Florida courts require you and your spouse to enter into a parenting plan before granting your divorce. The document is the basis for how you want to raise your children in separate households.
There are some elements the court requires you to account for in your parenting plan and others you may want to consider documenting.
What is the time-sharing schedule?
At the core of a parenting plan is the schedule for who will have physical custody or parenting time with the children. Depending on the details of your arrangement with your spouse, this section may give a basic week-on, week-off schedule, or you may want to go into more detail. You must account for vacations, summer breaks and holiday deviations in this part of your plan.
Who decides what?
Your legal custody situation may dictate who gets to make decisions on behalf of the children. Your parenting plan should reinforce which one of you has the final say in making medical and educational choices. Often, if parents split legal custody, the plan will indicate that parents will make these decisions when exercising parenting time with the children.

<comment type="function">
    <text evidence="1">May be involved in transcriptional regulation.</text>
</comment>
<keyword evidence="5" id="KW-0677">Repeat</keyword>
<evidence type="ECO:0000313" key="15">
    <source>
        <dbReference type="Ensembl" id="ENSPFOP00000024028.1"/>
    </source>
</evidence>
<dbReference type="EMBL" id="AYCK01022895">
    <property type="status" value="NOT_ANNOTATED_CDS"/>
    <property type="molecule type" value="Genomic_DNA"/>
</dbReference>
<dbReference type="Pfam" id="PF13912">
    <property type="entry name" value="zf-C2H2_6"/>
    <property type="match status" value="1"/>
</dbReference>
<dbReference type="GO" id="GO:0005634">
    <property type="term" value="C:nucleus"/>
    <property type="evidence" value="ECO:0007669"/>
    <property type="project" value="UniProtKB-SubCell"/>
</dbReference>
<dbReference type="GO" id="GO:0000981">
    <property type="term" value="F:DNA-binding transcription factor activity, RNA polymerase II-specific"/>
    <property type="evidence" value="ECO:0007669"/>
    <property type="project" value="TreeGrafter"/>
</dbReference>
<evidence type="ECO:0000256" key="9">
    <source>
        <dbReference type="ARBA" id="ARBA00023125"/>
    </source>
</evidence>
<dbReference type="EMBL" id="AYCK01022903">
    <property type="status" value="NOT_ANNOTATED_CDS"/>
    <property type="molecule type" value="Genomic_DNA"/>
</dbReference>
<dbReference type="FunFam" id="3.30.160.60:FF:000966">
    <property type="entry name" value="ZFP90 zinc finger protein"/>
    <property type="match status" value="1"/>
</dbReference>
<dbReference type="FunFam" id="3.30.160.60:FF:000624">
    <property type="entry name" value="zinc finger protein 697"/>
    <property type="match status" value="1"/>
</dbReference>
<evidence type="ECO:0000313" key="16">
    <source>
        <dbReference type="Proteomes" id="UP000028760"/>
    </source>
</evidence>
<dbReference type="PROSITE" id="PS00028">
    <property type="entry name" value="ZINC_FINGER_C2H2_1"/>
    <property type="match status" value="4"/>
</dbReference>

Who gets the kids if you cannot?
Sometimes your schedule does not align with when you have the kids. Your parenting plan should address schedule deviations and consider a right of first refusal clause. This means that when one parent cannot exercise parenting time on his or her date, the other parent has the first right to take the children before getting a grandparent or babysitter.
You could include other agreements in your parenting plan beyond the required elements. The judge prefers you work in conjunction with your partner to formulate the plan that works better for your children.